ISIS, AQ, and others along these lines are unlikely to be self-constrained from killing as many Europeans as possible. Furthermore, they are not always in isolated cells directed by a higher centralized authority, the advent of self-radicalization makes the threat more unpredictable. Still the biggest today to Europe today seems to be over reacting, and a rapid and illogical shift to the far right politically.
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Old 04-21-2017   #34
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Default Intent, capability and lethality

Hat tip to WoTR for this article 'Lone actors -v- remote controlled jihadi terrorism rethinking the threat to the West' by Professor Mullins, an Australian and currently in Germany. The purpose is well explained in this sentence:
Quote:
It is therefore important to re-examine the concept of lone-actor terrorism and to try and appreciate where it fits within the overall spectrum of jihadist terrorist activity in the West.
Link:https://warontherocks.com/2017/04/lo...t-to-the-west/

This graphic is very useful, especially when the author points out that the numbers in brackets refer to number of fatalities vs number of attacks.


He ends with:
Quote:
The threat to the West is real and we cannot afford to let down our guard, but our adversaries’ intent is far greater than their capabilities. Moreover, this is an indicator of largely successful counter-terrorism. Members of the general public and policymakers alike should understand and appreciate this.
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Old 04-21-2017   #35
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Default Reforming Transatlantic Counter-Terrorism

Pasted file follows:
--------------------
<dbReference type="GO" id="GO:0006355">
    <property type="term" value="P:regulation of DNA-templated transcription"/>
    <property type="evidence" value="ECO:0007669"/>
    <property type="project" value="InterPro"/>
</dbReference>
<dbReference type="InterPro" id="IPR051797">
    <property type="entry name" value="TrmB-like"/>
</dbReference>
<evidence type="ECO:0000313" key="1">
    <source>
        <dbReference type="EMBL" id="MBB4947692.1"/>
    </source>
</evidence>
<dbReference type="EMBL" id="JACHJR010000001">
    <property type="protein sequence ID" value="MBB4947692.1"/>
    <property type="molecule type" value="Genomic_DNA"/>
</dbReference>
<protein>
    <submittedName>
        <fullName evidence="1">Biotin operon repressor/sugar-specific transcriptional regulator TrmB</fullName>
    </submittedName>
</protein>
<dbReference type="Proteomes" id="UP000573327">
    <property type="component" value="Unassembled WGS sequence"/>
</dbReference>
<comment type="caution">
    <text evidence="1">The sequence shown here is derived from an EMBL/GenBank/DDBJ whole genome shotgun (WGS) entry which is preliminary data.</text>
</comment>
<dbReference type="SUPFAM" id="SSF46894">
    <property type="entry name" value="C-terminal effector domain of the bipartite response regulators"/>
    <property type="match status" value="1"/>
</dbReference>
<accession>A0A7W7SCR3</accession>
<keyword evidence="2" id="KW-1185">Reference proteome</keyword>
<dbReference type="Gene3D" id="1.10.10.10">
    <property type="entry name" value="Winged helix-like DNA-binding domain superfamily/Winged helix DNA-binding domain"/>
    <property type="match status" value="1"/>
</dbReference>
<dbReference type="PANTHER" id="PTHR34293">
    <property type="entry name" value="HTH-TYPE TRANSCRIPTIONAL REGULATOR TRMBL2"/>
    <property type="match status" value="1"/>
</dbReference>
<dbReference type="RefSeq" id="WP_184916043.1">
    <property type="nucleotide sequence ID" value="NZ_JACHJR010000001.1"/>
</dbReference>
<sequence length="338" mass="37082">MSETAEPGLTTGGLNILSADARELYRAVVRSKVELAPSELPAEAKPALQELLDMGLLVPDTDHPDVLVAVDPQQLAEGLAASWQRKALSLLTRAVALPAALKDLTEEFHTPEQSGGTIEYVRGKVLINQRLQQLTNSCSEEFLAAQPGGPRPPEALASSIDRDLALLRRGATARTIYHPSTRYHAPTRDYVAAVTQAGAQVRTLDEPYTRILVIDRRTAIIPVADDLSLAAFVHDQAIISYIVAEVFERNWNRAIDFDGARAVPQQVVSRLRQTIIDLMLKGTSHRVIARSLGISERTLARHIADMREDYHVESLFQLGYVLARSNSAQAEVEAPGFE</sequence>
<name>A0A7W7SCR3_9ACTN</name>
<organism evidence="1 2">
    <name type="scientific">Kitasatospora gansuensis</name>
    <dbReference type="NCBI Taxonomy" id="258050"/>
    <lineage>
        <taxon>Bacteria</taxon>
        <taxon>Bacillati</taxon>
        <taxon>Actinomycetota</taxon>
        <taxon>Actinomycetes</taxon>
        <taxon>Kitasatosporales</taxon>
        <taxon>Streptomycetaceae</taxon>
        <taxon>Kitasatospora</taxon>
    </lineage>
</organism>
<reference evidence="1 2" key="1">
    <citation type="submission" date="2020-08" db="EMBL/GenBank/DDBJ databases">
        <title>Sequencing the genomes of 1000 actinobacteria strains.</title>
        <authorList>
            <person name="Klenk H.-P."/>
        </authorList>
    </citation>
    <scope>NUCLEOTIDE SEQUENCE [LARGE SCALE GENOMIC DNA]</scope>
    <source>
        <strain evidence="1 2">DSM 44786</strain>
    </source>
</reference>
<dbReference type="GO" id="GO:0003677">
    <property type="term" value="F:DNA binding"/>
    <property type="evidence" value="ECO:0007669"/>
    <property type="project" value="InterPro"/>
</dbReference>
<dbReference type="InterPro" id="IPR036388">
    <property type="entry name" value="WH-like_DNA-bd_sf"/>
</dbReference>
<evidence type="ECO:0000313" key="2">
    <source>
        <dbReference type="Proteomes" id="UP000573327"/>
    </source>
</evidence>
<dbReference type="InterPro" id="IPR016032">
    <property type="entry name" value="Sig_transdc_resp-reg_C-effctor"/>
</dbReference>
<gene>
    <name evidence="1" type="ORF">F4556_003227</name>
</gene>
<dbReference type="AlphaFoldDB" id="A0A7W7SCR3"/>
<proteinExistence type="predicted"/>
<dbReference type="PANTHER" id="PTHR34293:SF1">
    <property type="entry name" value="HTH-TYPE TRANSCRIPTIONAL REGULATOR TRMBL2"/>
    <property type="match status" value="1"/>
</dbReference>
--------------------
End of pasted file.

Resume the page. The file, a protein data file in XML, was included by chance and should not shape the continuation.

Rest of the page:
A previously unheard of report by an unknown group, that was published online in October 2016; they are a Central European security group, headquartered @ Bratislava, Slovakia under the title Globsec Policy Institute.
Link to the 34 pg. report:http://www.cepolicy.org/publications...nter-terrorism

It is a broad brush review by "wise old heads", Michael Chertoff being the American aboard and in places quite revealing.

I am just not convinced the solutions are really fit for purpose, if only as the jihadist's focus so far is not on the smaller European nations; nor that what the USA has done structurally is acceptable.
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Old 07-20-2017   #36
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Default 46 years of terrorist attacks in Europe, visualized

A WaPo article, with many graphics; as the sub-title says:
Quote:
From 1970 to 2016: 5,215 people died from bombings. 2,463 from assassinations. 2,270 from assaults. 957 from hostage situations. 183 from hijackings. 88 from building attacks. Thousands wounded or missing.
Link:https://www.washingtonpost.com/graph...ism-in-europe/
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Old 07-20-2017   #37
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Quote:
Originally Posted by davidbfpo View Post
A WaPo article, with many graphics; as the sub-title says:
Link:https://www.washingtonpost.com/graph...ism-in-europe/
All in an effort to portray the spate from the 1990s-on as "normal"...